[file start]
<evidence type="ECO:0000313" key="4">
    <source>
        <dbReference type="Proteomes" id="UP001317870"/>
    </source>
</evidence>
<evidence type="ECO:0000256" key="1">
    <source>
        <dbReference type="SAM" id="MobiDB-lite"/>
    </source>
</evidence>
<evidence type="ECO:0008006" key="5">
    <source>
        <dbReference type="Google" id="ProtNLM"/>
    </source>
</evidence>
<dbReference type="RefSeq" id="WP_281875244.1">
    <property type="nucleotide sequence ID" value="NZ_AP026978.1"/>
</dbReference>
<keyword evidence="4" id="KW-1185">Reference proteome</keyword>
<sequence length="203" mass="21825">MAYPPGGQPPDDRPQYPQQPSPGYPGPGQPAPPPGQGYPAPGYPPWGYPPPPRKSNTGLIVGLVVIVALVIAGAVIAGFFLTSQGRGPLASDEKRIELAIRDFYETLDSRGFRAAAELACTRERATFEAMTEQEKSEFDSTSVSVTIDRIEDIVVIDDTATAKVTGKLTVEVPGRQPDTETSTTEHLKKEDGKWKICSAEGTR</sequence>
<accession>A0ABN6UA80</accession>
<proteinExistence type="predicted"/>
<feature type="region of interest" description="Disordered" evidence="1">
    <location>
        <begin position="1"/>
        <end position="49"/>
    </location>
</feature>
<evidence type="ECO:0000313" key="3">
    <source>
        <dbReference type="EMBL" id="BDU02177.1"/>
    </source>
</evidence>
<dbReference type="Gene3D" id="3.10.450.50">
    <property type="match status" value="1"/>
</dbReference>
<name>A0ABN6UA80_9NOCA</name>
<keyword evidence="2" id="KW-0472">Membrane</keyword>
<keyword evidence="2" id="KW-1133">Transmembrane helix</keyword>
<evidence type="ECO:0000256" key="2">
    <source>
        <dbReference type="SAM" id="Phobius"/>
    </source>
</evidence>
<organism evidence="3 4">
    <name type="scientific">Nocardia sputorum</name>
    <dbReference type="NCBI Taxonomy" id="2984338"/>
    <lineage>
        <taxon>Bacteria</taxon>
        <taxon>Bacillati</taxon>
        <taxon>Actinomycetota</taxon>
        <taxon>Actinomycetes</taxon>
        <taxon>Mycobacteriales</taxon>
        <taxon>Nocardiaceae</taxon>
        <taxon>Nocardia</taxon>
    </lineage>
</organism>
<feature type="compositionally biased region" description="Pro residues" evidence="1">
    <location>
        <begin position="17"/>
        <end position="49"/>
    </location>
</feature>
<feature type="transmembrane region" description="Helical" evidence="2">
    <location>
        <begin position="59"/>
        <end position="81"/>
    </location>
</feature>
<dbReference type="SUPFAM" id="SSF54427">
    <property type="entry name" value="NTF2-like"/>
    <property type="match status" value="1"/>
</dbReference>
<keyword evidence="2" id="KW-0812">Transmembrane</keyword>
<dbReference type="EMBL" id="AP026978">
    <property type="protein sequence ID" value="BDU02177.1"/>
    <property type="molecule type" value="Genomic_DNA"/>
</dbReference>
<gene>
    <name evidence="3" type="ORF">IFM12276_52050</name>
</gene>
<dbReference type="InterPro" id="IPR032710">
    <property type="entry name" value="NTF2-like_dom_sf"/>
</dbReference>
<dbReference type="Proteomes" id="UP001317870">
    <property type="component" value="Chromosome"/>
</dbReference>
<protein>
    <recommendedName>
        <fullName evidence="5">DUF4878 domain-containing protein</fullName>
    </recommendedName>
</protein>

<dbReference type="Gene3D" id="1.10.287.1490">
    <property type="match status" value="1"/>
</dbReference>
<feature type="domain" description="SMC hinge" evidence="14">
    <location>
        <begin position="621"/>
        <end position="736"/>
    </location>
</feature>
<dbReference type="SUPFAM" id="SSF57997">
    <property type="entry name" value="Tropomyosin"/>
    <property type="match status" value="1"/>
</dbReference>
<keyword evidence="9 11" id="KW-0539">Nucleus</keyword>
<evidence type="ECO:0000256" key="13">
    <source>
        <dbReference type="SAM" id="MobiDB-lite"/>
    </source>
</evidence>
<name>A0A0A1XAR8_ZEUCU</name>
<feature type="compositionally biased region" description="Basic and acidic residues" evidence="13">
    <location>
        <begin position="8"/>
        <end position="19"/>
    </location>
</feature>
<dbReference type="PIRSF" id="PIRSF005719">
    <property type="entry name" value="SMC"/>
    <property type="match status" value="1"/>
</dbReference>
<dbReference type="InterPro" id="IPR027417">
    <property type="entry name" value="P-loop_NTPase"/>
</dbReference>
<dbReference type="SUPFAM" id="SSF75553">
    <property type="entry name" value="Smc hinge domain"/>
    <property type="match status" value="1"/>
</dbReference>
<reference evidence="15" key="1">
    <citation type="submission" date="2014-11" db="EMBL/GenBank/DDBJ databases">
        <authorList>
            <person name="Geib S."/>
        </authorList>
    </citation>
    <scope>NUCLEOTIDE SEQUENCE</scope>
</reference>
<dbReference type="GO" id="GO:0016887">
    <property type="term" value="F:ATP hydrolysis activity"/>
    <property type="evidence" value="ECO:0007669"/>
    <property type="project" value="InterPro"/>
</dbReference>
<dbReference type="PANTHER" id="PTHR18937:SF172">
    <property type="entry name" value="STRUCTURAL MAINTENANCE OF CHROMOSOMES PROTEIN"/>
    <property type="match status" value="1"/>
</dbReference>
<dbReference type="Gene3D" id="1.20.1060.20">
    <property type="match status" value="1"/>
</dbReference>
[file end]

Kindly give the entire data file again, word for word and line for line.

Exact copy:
<evidence type="ECO:0000313" key="4">
    <source>
        <dbReference type="Proteomes" id="UP001317870"/>
    </source>
</evidence>
<evidence type="ECO:0000256" key="1">
    <source>
        <dbReference type="SAM" id="MobiDB-lite"/>
    </source>
</evidence>
<evidence type="ECO:0008006" key="5">
    <source>
        <dbReference type="Google" id="ProtNLM"/>
    </source>
</evidence>
<dbReference type="RefSeq" id="WP_281875244.1">
    <property type="nucleotide sequence ID" value="NZ_AP026978.1"/>
</dbReference>
<keyword evidence="4" id="KW-1185">Reference proteome</keyword>
<sequence length="203" mass="21825">MAYPPGGQPPDDRPQYPQQPSPGYPGPGQPAPPPGQGYPAPGYPPWGYPPPPRKSNTGLIVGLVVIVALVIAGAVIAGFFLTSQGRGPLASDEKRIELAIRDFYETLDSRGFRAAAELACTRERATFEAMTEQEKSEFDSTSVSVTIDRIEDIVVIDDTATAKVTGKLTVEVPGRQPDTETSTTEHLKKEDGKWKICSAEGTR</sequence>
<accession>A0ABN6UA80</accession>
<proteinExistence type="predicted"/>
<feature type="region of interest" description="Disordered" evidence="1">
    <location>
        <begin position="1"/>
        <end position="49"/>
    </location>
</feature>
<evidence type="ECO:0000313" key="3">
    <source>
        <dbReference type="EMBL" id="BDU02177.1"/>
    </source>
</evidence>
<dbReference type="Gene3D" id="3.10.450.50">
    <property type="match status" value="1"/>
</dbReference>
<name>A0ABN6UA80_9NOCA</name>
<keyword evidence="2" id="KW-0472">Membrane</keyword>
<keyword evidence="2" id="KW-1133">Transmembrane helix</keyword>
<evidence type="ECO:0000256" key="2">
    <source>
        <dbReference type="SAM" id="Phobius"/>
    </source>
</evidence>
<organism evidence="3 4">
    <name type="scientific">Nocardia sputorum</name>
    <dbReference type="NCBI Taxonomy" id="2984338"/>
    <lineage>
        <taxon>Bacteria</taxon>
        <taxon>Bacillati</taxon>
        <taxon>Actinomycetota</taxon>
        <taxon>Actinomycetes</taxon>
        <taxon>Mycobacteriales</taxon>
        <taxon>Nocardiaceae</taxon>
        <taxon>Nocardia</taxon>
    </lineage>
</organism>
<feature type="compositionally biased region" description="Pro residues" evidence="1">
    <location>
        <begin position="17"/>
        <end position="49"/>
    </location>
</feature>
<feature type="transmembrane region" description="Helical" evidence="2">
    <location>
        <begin position="59"/>
        <end position="81"/>
    </location>
</feature>
<dbReference type="SUPFAM" id="SSF54427">
    <property type="entry name" value="NTF2-like"/>
    <property type="match status" value="1"/>
</dbReference>
<keyword evidence="2" id="KW-0812">Transmembrane</keyword>
<dbReference type="EMBL" id="AP026978">
    <property type="protein sequence ID" value="BDU02177.1"/>
    <property type="molecule type" value="Genomic_DNA"/>
</dbReference>
<gene>
    <name evidence="3" type="ORF">IFM12276_52050</name>
</gene>
<dbReference type="InterPro" id="IPR032710">
    <property type="entry name" value="NTF2-like_dom_sf"/>
</dbReference>
<dbReference type="Proteomes" id="UP001317870">
    <property type="component" value="Chromosome"/>
</dbReference>
<protein>
    <recommendedName>
        <fullName evidence="5">DUF4878 domain-containing protein</fullName>
    </recommendedName>
</protein>

<dbReference type="Gene3D" id="1.10.287.1490">
    <property type="match status" value="1"/>
</dbReference>
<feature type="domain" description="SMC hinge" evidence="14">
    <location>
        <begin position="621"/>
        <end position="736"/>
    </location>
</feature>
<dbReference type="SUPFAM" id="SSF57997">
    <property type="entry name" value="Tropomyosin"/>
    <property type="match status" value="1"/>
</dbReference>
<keyword evidence="9 11" id="KW-0539">Nucleus</keyword>
<evidence type="ECO:0000256" key="13">
    <source>
        <dbReference type="SAM" id="MobiDB-lite"/>
    </source>
</evidence>
<name>A0A0A1XAR8_ZEUCU</name>
<feature type="compositionally biased region" description="Basic and acidic residues" evidence="13">
    <location>
        <begin position="8"/>
        <end position="19"/>
    </location>
</feature>
<dbReference type="PIRSF" id="PIRSF005719">
    <property type="entry name" value="SMC"/>
    <property type="match status" value="1"/>
</dbReference>
<dbReference type="InterPro" id="IPR027417">
    <property type="entry name" value="P-loop_NTPase"/>
</dbReference>
<dbReference type="SUPFAM" id="SSF75553">
    <property type="entry name" value="Smc hinge domain"/>
    <property type="match status" value="1"/>
</dbReference>
<reference evidence="15" key="1">
    <citation type="submission" date="2014-11" db="EMBL/GenBank/DDBJ databases">
        <authorList>
            <person name="Geib S."/>
        </authorList>
    </citation>
    <scope>NUCLEOTIDE SEQUENCE</scope>
</reference>
<dbReference type="GO" id="GO:0016887">
    <property type="term" value="F:ATP hydrolysis activity"/>
    <property type="evidence" value="ECO:0007669"/>
    <property type="project" value="InterPro"/>
</dbReference>
<dbReference type="PANTHER" id="PTHR18937:SF172">
    <property type="entry name" value="STRUCTURAL MAINTENANCE OF CHROMOSOMES PROTEIN"/>
    <property type="match status" value="1"/>
</dbReference>
<dbReference type="Gene3D" id="1.20.1060.20">
    <property type="match status" value="1"/>
</dbReference>